Wikibon’s VMworld 2017 trip report: What a difference two years makes

As we have every year since 2010, Wikibon and SiliconANGLE Media’s video unit theCUBE descended on VMworld in force. After a few days of an analyst summit, 50 briefings, and close to 130 interviews on theCUBE, we left thinking, “What a difference two years makes.”

Way back in 2015, VMware Inc.’s license revenue was flattening, its cloud strategy was confusing and people were speculating that Chief Executive Pat Gelsinger (pictured) was on his way out. Today, VMware is approaching $8 billion in annual revenue, with nearly 14 percent license revenue growth, almost $3 billion in annual free cash flow, 33 percent operating margins and a highly capital-efficient business model.

What changed? We believe there are three main factors fueling VMware’s resurgence:

Cloud clarity. The deal with Amazon Web Services Inc., announced last year on the heels of VMware’s confusing vCloud Air strategy, pointed customers in a clear direction: VMware was going to partner with and embrace the leading public cloud player and deliver its rich data center services in a true cloud model.

CIO realities. Organizations have come to recognize that they cannot re-form their business and shape it to fit into the public cloud. Rather, the sensible strategy is to bring cloud operating models to their data, wherever it resides. VMware is a leader in what Wikibon refers to as True Private Cloud, a solution category that substantially mimics the public cloud on-premises, and customers are buying in.

Product cycles. Those two factors have given customers more confidence to enter longer-term and lucrative enterprise licensing agreements with VMware. The company’s core compute business is showing continued strength (about 10 percent growth), its end-user computing business is very steady (up 20 percent) while emerging offerings in software-defined networking (up 40 percent) and storage (up 150 percent) are exploding. Combine these factors with a fresh share repurchase program and a $4 billion offering of cheap debt, and it’s no surprise that the stock has more than doubled over the past year and a half.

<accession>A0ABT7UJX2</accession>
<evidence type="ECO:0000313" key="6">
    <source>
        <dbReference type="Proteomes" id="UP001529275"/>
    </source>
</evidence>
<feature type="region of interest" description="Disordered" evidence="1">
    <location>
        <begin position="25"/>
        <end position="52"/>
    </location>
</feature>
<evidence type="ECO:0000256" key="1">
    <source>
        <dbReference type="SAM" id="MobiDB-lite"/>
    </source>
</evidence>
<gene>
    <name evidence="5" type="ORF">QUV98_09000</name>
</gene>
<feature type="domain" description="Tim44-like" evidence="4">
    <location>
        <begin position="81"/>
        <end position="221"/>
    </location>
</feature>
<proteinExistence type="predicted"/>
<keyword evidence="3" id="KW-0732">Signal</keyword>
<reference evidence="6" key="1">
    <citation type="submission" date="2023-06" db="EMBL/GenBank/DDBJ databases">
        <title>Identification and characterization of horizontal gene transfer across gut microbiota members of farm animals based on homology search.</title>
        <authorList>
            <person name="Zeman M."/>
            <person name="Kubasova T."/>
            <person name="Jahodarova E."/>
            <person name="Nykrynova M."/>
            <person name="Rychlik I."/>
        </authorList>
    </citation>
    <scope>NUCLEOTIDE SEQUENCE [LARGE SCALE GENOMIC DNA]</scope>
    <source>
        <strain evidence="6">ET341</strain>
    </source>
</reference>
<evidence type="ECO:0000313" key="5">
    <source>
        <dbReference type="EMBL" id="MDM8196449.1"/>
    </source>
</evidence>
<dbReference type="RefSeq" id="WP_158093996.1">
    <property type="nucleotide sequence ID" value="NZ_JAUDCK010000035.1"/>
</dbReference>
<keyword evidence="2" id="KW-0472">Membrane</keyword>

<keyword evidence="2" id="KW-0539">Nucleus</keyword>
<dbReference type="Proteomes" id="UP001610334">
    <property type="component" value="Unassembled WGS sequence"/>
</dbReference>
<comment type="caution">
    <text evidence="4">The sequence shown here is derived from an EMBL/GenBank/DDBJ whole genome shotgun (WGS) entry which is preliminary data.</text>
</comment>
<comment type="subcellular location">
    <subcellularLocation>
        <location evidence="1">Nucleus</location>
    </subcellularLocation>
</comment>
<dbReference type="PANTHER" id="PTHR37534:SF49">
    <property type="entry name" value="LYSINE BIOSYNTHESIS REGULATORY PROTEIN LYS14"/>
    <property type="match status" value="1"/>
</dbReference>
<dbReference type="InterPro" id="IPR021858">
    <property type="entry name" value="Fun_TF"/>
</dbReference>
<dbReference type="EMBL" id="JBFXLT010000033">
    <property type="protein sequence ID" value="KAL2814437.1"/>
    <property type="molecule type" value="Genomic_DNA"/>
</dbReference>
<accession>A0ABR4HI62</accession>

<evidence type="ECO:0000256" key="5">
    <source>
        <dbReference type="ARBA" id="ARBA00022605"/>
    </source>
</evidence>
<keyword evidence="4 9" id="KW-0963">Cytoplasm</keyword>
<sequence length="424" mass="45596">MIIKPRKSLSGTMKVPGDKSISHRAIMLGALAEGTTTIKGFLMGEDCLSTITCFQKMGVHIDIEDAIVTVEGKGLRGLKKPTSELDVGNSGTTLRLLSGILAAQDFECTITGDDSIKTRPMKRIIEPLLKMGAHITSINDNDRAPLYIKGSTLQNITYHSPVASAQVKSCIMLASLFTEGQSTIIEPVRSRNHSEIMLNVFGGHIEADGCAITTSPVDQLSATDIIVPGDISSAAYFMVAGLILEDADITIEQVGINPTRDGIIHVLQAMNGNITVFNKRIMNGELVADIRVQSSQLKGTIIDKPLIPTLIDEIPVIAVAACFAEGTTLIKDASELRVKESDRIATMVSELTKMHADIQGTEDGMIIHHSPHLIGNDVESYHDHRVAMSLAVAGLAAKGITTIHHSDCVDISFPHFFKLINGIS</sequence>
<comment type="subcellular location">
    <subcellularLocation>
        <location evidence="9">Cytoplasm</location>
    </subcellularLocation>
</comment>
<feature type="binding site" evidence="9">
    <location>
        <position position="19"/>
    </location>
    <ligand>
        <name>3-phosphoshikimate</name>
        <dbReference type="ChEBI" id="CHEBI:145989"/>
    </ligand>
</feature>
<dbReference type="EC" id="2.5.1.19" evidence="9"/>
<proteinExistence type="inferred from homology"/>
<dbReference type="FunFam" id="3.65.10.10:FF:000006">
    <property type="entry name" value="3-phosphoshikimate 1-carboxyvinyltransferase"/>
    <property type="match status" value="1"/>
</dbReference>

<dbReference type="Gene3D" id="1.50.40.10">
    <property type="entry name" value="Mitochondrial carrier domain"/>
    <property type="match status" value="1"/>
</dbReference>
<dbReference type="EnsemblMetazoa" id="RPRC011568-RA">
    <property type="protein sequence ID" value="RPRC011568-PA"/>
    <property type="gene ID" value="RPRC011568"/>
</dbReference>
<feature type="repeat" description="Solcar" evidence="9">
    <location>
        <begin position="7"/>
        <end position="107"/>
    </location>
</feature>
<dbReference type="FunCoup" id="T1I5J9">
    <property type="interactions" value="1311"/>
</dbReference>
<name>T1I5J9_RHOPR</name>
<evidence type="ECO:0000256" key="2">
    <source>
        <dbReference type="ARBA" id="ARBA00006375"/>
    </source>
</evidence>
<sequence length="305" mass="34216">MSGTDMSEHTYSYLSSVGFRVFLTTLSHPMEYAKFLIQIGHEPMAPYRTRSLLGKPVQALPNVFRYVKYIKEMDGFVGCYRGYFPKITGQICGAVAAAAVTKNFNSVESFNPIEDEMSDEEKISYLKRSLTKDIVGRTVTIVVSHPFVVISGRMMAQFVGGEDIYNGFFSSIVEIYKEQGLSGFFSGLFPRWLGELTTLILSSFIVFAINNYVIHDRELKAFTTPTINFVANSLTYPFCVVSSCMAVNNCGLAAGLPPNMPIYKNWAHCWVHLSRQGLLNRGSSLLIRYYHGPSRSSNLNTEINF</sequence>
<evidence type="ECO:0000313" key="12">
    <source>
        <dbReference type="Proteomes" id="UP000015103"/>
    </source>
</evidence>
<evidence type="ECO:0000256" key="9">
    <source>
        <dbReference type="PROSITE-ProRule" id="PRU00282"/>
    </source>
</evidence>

VMware is on fire and the data center is booming – Dave Vellante, Wikibon

With that as background, a few things stood out:

Hybrid cloud. The star of the show was hybrid cloud, headlined by the duo of Amazon Web Service Inc. and VMware. Called “VMware Cloud on AWS,” the offering is based on VMware’s Cloud Foundation Software-Defined Data Center product, which combines vSphere, VSAN, NSX and the vCenter management platform. Available initially in AWS’s U.S. West region, the service will be extended to other AWS regions worldwide in 2018. It’s a VMware service that will be resold through several select partners to start. As Wikibon wrote when the VMware/AWS deal was first announced in October 2016, this offering is going to attract a lot of interest from enterprise customers because it promises the ability to move virtualized workloads between on-premises servers and the AWS cloud. We believe it guarantees a three-way platform horse race among Microsoft Corp., Linux and now VMware.

Open, with an opinion. From the top (Michael Dell) on down, the Dell EMC mantra is become “Open, with an opinion.” What does it mean? It means all of Dell will work to improve the value of its portfolio to customers but remain partnership-friendly. It isn’t just talk. Hewlett Packard Enterprise Co., IBM Corp., Nutanix Inc. and a slew of other technology providers made strong cameos at VMworld.